On Thursday, a new bill was introduced in the Assembly that would require the Employment Development Department to check benefit applications against prisoner incarceration records.
Assembly Bill 110, authored by Assemblywoman Cottie Petrie-Norris (D-Laguna Beach), would cross-check all EDD benefit application recipients with California Department of Corrections and Rehabilitation (CDCR) prison records. This would be added to it’s current fraud prevention efforts and would be applied immediately after approval from both houses and being signed by the Governor.
“The government must do a better job as custodian of our hard-earned tax payer dollars,” said Assemblywoman Petrie-Norris in a statement on Thursday. “AB 110 will enable EDD to implement basic business processes so these outrageous failings aren’t repeated.”
AB 110 was written primarily as a response to recent fraud cases in the EDD. Last month, it was revealed that the EDD had sent millions in benefits to prisoners and inmates since the COVID-19 pandemic began in March, resulting in one of the largest cases of fraud in EDD history. Earlier this month it was calculated that the fraud had cost the state $400 million in total, on top of $2 billion in other forms of fraud used against the EDD this year.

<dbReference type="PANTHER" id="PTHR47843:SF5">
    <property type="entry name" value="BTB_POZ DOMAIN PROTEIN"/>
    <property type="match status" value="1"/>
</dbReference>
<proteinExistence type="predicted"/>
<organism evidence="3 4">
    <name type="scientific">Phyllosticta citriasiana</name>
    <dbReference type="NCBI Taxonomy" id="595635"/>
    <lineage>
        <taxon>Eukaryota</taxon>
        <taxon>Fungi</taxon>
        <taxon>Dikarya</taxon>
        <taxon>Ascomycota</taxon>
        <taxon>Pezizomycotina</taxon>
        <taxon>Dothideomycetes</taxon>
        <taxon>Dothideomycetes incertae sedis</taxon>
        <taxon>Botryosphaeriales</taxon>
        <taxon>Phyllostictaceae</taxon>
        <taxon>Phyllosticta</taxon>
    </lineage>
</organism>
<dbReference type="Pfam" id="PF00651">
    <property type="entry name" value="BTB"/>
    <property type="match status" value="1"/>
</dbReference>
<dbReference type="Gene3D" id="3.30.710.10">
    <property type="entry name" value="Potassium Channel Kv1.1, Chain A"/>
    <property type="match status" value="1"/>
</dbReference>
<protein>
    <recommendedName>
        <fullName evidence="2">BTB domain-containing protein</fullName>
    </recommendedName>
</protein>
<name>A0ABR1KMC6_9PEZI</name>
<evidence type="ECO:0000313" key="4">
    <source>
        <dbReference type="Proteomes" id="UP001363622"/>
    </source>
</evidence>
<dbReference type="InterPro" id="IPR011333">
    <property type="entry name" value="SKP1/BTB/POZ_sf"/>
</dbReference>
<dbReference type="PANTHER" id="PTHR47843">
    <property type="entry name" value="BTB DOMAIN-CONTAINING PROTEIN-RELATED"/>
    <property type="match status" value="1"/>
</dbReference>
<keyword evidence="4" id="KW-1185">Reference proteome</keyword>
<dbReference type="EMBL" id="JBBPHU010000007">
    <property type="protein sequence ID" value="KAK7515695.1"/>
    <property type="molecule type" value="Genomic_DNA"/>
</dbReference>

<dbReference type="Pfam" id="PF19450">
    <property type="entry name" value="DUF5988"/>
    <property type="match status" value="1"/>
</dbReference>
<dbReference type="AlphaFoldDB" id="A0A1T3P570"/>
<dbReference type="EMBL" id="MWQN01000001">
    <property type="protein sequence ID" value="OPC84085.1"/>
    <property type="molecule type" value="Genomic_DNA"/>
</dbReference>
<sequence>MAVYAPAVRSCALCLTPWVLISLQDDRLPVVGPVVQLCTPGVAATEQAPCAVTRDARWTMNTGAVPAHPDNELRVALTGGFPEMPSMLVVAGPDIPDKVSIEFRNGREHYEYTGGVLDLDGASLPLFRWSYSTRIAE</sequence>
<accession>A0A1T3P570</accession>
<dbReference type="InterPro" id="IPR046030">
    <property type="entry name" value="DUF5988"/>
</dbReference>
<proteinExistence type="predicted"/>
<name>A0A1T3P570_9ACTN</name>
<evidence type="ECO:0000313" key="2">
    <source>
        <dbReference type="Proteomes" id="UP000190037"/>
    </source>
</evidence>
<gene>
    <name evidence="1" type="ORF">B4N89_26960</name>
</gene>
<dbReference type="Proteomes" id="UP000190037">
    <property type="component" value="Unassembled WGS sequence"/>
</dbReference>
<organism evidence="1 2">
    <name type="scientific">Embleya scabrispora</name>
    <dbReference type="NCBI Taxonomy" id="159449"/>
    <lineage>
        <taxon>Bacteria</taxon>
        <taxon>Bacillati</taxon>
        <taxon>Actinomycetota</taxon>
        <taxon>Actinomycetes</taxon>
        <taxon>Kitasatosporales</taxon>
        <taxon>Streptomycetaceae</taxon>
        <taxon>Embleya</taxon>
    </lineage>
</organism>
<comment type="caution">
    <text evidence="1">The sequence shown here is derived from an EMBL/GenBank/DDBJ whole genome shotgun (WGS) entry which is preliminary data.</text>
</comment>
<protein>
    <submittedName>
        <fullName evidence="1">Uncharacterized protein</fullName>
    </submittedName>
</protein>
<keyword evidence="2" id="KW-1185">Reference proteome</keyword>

If passed, California would become the 36th state to cross check unemployment benefit data with incarceration records.
“This was such a glaring issue, but it had o take something big to really enact change,” Sean Paxton, a former prison guard who now assists former prisoners reintegrate into society, explained to the Globe. “It had never really been tried to this scale, because usually there are far less applicants. But once COVID-19 hit and everyone put in applications, they seemed to streamline everyone and didn’t look as close as they would have to pass benefits usually. And since they don’t check inmates, and because they didn’t have the usual time for a more thorough check, they were passed.”
“If there had been a law like this bill on the books at the beginning of the year, it would have been one of those ‘must check’ parts, and we wouldn’t have seen prisoners do this. But it wasn’t, so it happened.”
“Former prisoners who served their time should get the benefit of the doubt back in the world. They deserve another shot. But we shouldn’t let fraud stand.”
AB 110 is expected to be passed quicker than usual because of the urgency of change due to the recent scandal. The bill is expected to go to committee soon.
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